wherein the dial-up client is configured to dial into the remote access switch; and
wherein all communications from the dial-up client and from the server are transmitted via the remote access switch.
30. An apparatus of integrating via a dial-up interface, comprising:
means for sending session initiation information from a dial-up client to a PKI-Bridge, wherein the dial-up client is an executable file that loads and executes code in a custom script dynamically linked library;
means for checking session initiation information by the PKI-Bridge;
means for generating a challenge string by a server-side cryptographic function in response to the session initiation information;
means for forwarding the challenge string to the custom script dynamically linked library;
means for forwarding the challenge string to a client-side cryptographic function from the custom script dynamically linked library;
means for utilizing a private key from a security device;
means for generating a response string in response to the challenge string;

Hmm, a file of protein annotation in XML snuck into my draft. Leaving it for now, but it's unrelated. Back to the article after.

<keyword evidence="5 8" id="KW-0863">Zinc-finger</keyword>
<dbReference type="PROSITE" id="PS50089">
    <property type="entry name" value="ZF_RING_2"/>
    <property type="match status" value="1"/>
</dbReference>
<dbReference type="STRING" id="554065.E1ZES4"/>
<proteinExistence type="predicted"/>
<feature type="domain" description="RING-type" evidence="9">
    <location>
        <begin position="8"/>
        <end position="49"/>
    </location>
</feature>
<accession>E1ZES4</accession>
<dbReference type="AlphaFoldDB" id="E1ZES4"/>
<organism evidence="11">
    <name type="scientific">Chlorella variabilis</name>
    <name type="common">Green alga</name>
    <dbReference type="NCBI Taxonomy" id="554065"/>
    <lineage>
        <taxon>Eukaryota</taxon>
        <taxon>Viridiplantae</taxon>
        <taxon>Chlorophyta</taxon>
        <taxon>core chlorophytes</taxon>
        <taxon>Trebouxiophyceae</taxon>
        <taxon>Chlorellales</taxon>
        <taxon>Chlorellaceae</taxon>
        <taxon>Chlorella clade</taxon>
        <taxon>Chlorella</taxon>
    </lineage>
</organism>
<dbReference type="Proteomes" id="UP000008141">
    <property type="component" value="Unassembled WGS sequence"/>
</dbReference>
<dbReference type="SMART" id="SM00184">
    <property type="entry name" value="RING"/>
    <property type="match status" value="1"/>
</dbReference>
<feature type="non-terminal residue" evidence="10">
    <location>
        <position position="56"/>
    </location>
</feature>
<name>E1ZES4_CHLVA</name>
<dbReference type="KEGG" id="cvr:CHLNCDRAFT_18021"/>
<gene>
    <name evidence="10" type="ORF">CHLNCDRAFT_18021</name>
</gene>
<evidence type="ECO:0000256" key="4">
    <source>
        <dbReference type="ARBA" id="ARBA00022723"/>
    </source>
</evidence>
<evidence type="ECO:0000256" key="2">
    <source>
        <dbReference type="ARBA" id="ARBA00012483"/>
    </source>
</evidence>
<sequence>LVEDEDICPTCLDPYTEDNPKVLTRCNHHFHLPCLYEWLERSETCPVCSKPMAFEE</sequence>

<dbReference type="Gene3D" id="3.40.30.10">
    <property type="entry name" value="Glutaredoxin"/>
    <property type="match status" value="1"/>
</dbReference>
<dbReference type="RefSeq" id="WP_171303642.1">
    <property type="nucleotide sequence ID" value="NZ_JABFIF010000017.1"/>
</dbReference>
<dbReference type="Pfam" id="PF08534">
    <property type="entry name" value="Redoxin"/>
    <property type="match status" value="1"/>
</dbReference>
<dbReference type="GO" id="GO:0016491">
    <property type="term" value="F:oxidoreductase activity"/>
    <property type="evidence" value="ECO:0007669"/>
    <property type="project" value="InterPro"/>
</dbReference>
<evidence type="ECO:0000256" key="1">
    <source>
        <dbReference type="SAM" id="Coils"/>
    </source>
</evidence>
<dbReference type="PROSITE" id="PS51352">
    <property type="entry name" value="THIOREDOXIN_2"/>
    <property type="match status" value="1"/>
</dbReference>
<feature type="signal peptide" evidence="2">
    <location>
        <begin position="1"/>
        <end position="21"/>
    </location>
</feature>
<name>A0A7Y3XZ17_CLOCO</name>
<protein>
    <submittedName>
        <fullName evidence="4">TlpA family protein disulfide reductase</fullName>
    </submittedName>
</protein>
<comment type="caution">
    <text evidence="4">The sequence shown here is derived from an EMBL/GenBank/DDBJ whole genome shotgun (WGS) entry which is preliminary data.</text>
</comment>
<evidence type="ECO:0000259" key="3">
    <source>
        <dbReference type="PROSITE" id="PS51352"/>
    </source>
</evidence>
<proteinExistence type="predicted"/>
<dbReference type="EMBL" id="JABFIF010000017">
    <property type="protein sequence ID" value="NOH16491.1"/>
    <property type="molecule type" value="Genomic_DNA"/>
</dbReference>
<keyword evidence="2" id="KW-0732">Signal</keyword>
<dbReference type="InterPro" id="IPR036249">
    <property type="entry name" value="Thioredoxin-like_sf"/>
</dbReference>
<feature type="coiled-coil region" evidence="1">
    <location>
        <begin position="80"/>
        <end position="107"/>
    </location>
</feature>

means for signing the response string with the private key of a dial-in user to obtain a signed response string;
means for forwarding the signed response string to the custom script dynamically linked library;
means for encoding the signed response string to obtain an encoded signed response string;
means for dividing the encoded signed response string into a plurality of packets;
means for forwarding the plurality of packets to the PKI-Bridge;
means for combining the plurality of packets to obtain a reconstructed encoded signed response string;
means for decoding the reconstructed encoded signed response string to obtain a reconstructed signed response string;
means for forwarding the reconstructed signed response string to the server-side cryptographic function;
means for obtaining a public key of the dial-in user;
means for verifying the reconstructed signed response string based on the public key using the server-side cryptographic function to generate a result; and
means for sending an instruction to a server from the server-side cryptographic function via the PKI-Bridge, wherein the instruction specifies whether the server should send an allow connection message to a remote access switch based on the result;
wherein the server is connected to the remote access switch via a wide area network;
wherein the dial-up client is configured to dial into the remote access switch; and
wherein all communications from the dial-up client and from the server are transmitted via the remote access switch.